Don't beat yourself up. Every person who has done auto repair (pro or diy) has a sad story about getting beat by some repair or another. Anyone claiming they have never made a mistake or replaced a part that was unneeded is a liar. In retrospect: Was there a test or logical thinking that might have resulted in replacing fewer parts? Understanding the system and testing to confirm parts need replacement is what you want to improve.
- Pushing the brake pedal to the floor while bleeding does not automatically damage the master. It is super common for people to press the brake pedal past normal travel when bleeding brakes and very rare that the master cylinder is damaged.
- Any brake bleed procedure should ultimately read: There is a factory procedure with a specific order of bleeding - and maybe there are some benefits to a specific order, but it does not matter what order you bleed the brake lines if your goal is to simply get air out of the lines.

I kinda agree that at this moment the isolation valve in the ABS controller or the controller itself may be faulty - and maybe you found a known good used part and want to fire the parts cannon again. But consider all the parts already replaced that you now know were good. Maybe they were dirty, rusty and decrepit but definitely not the source of the problem. Personally I would get a wiring diagram for the ABS system and confirm power and ground to the ABS controller and functionally test the isolation valves - to see if some click and some do not. Or, as you considered earlier: disconnect the bad output line from the ABS module while you are not able to bleed one of the wheels to confirm the blockage is at the ABS controller. These tests could be done without a bi-directional diagnostic tool. You will need the wiring diagram and a 12VDC supply.
 
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2014 Mazda3 S GT auto, 2008 MX5 6-speed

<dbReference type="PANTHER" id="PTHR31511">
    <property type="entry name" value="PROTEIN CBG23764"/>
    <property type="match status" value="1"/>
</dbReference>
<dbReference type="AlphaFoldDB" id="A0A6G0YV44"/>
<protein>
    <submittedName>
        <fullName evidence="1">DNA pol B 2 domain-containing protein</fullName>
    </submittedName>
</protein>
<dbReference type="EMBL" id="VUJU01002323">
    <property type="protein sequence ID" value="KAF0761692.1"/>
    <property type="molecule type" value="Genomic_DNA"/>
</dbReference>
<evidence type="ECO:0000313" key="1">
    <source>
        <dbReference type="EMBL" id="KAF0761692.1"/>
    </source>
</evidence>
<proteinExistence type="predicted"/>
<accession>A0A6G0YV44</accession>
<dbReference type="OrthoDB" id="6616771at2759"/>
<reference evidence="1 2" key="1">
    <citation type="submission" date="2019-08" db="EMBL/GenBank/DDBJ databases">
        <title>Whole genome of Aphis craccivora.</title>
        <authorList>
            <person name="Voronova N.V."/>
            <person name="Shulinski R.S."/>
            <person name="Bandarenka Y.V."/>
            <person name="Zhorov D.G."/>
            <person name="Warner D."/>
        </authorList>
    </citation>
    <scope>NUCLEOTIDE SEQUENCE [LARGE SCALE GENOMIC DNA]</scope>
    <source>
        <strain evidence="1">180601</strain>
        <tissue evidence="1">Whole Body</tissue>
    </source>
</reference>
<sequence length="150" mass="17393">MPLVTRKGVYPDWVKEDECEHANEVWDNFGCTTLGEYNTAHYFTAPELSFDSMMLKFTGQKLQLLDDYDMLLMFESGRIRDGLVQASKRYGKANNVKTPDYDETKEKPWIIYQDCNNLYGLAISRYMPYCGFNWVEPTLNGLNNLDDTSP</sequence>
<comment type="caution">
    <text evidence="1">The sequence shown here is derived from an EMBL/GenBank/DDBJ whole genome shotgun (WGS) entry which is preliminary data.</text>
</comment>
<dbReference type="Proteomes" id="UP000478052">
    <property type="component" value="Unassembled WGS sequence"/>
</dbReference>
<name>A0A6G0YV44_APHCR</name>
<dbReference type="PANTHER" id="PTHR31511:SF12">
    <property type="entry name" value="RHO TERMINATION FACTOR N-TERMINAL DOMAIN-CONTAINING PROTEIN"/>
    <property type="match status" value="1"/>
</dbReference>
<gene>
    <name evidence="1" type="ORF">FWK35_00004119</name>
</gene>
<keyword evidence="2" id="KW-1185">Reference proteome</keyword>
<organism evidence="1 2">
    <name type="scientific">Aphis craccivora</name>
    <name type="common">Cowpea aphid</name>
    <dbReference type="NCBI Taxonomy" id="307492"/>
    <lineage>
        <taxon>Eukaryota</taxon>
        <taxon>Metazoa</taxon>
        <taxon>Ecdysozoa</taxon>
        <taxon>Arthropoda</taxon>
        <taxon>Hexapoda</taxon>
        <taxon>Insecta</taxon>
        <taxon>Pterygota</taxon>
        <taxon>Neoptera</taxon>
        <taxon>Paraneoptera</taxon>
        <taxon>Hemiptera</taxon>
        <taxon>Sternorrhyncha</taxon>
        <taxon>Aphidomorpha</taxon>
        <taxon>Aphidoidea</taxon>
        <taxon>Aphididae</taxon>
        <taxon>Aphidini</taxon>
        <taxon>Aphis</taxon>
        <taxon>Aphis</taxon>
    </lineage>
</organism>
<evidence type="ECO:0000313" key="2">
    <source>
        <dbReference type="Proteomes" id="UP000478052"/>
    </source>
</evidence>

Actually, damaging of the MC piston seal in older vehicles is not as rare as you think. Popular Mechanics magazine has repeatedly warned users not to fully depress the brake pedal when bleeding the brake fluid. This advice is based upon comments by experienced DIY folks and mechanics. I always ask how the fluid will be bled/flushed before this is done at a shop. I used to do my own brakes for many years and quickly learned that there are much better ways to bleed/flush without requiring a helper.
 
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92 MX-3; 18 CX-5
Agree that there easier ways to flush brake fluid, but gravity and a helper to pump the brakes works great. Sure, it's a good idea to avoid bottoming out the brake pedal. IIRC the OP now owns a pressure bleeder so should be in great shape to bleed brakes after replacing the ABS unit.
The issue with the OPs car is that (likely) the ABS controller is at fault. The master and every other part replaced (save pads and rotors - not sure how this job started) were not the cause of the problem and replacing them was unnecessary. My point: No need to be embarrassed, but learn from this expensive and time consuming trial. Understand the system and test to confirm the faulty parts.